< All Press

Tight credit slows housing recovery

The borough’s real estate market continued its stuttering approach to a recovery in the fourth quarter of 2012, as tight credit continued to fuel rising prices and shrinking inventory, according to a quarterly report by Prudential Douglas Elliman. But the post-Sandy reality of South Queens is another matter.

The average sales price rose 9.4 percent from the same quarter a year before, to $432,503. (Figures are measured against year-on quarters due to the real estate market’s seasonal nature). The median sales price also rose 13.7 percent to $390,000. But the number of sales fell 4.4 percent, continuing the market’s low turnover rate.

“Sellers can’t be buyers,” said Miller Samuel’s Jonathan Miller, who wrote the report. “They can’t trade up or qualify for a mortgage. They don’t have the option, so they just sit.”

Tight credit combined with low equity is a national problem, Miller said, one that is not being helped by low mortgage rates.

But the problems of the borough’s broader market are small fries in comparison to the situation in South Queens, where Hurricane Sandy’s aftermath is still on display. While prices increased slightly in the area, the number of sales in the area dropped 18.6 percent from the same quarter in 2011. The problem is more pronounced in Rockaway, where sales plummeted 60.8 percent.

The holiday and winter months are already rather slow for the market, according to Howard Beach real estate agent Jerry Fink. Hurricane Sandy has only made it worse.

“It’s like they put ether on the place,” he said, adding the superstorm halted what appeared to be a slight turnaround in the market. “I actually saw a price war. I felt the market was really starting to turn our way.”

Now, the market in South Queens faces uncertainty as homeowners recover and repair, then decide what to do with their houses. What used to be 90-100 listings for Fink has dropped to 62.

But Fink is not putting all the blame on Sandy’s sizeable shoulders.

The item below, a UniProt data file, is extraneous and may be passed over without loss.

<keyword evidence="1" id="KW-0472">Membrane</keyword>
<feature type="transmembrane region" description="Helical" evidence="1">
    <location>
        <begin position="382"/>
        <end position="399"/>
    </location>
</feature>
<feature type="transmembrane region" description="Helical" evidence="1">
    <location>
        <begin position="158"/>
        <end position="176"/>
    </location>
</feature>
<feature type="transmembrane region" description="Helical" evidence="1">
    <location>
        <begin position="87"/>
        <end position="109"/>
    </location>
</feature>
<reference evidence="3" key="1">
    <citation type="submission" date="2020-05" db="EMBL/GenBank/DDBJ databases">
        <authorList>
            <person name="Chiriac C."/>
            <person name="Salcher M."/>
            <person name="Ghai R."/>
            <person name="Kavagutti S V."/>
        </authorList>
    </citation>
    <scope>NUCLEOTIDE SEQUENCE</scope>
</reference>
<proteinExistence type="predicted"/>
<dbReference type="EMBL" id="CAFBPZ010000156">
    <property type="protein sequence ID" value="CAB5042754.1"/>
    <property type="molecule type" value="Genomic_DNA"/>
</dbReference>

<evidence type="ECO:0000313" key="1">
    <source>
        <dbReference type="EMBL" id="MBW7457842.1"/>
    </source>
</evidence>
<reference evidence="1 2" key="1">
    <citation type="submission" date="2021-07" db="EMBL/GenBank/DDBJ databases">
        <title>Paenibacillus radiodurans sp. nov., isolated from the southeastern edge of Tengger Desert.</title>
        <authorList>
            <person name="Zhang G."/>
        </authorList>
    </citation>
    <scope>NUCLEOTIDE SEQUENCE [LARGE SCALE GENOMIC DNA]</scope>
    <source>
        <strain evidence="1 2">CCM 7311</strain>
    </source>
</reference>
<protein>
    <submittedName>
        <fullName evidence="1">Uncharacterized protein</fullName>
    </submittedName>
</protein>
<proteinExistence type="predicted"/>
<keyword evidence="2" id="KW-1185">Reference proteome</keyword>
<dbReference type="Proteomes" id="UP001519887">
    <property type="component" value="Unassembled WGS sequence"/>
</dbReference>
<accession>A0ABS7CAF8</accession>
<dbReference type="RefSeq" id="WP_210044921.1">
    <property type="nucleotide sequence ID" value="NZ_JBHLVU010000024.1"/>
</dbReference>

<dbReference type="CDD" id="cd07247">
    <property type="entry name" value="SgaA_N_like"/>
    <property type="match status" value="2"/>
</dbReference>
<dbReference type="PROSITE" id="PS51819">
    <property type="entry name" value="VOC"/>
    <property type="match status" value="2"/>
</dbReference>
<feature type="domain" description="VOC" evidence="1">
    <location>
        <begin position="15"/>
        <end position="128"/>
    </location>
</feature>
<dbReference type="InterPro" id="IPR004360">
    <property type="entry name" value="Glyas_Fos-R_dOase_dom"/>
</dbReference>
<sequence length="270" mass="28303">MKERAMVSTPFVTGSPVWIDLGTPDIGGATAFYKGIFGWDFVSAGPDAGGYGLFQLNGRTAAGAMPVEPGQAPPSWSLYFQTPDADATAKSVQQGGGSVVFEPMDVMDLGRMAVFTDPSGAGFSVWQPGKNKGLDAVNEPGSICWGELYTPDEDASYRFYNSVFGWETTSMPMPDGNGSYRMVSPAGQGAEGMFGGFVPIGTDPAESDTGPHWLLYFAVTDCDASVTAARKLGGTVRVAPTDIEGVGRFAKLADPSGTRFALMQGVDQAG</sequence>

“It’s really hard to make that judgement. This is the slowest time of the year. Are you going to blame this on the storm or the time of year?”

Miller suggests the true effects of the storm won’t be felt or measurable for some time, despite the drop in sales numbers.

“It’s hard to describe it as cause and effect,” he said. “I don’t attribute all of this to Sandy. Sales overall dropped in many places.”

Indeed, the figures across the borough are a mixed bag. While sales increased in the central part of Queens by 13.4 percent, they remained in relative stasis in the west and northeast, while dropping in the northwest area. Ditto prices.

Miller calls it a “pre-covery,” a cleansing period following the late-2008 collapse, after the mortgage bubble burst and banks put a noose around lending funds despite low rates.

“There’s still a big legacy issue about decisions that were made and we’re still grappling with the leftover issues such as foreclosures,” he said.

The borough saw a 163.9 percent increase in foreclosures in 2012 from the year before, according to RealtyTrac, totaling 4,853. Miller attributed the figure to the state’s tediously slow foreclosure process, which churns at one of the slowest rates in the country.

“It’s not that they’re re-emerging, they’re hibernating,” he said.

Fink, however, faces a wholly different task. As the doldrums of winter pass, he’s not sure what to expect come the usually busy spring season. But he has a test.

Two homes have been listed post-Sandy. One, on 99th Street, was heavily damaged during the storm. The other had minimal damage and was redone. The outcome of both houses may predict how spring goes. But Fink is optimistic regardless.

“Nobody seems like they want to run,” he said. “And they seem to have a good attitude about it. That gives me a good attitude about it.”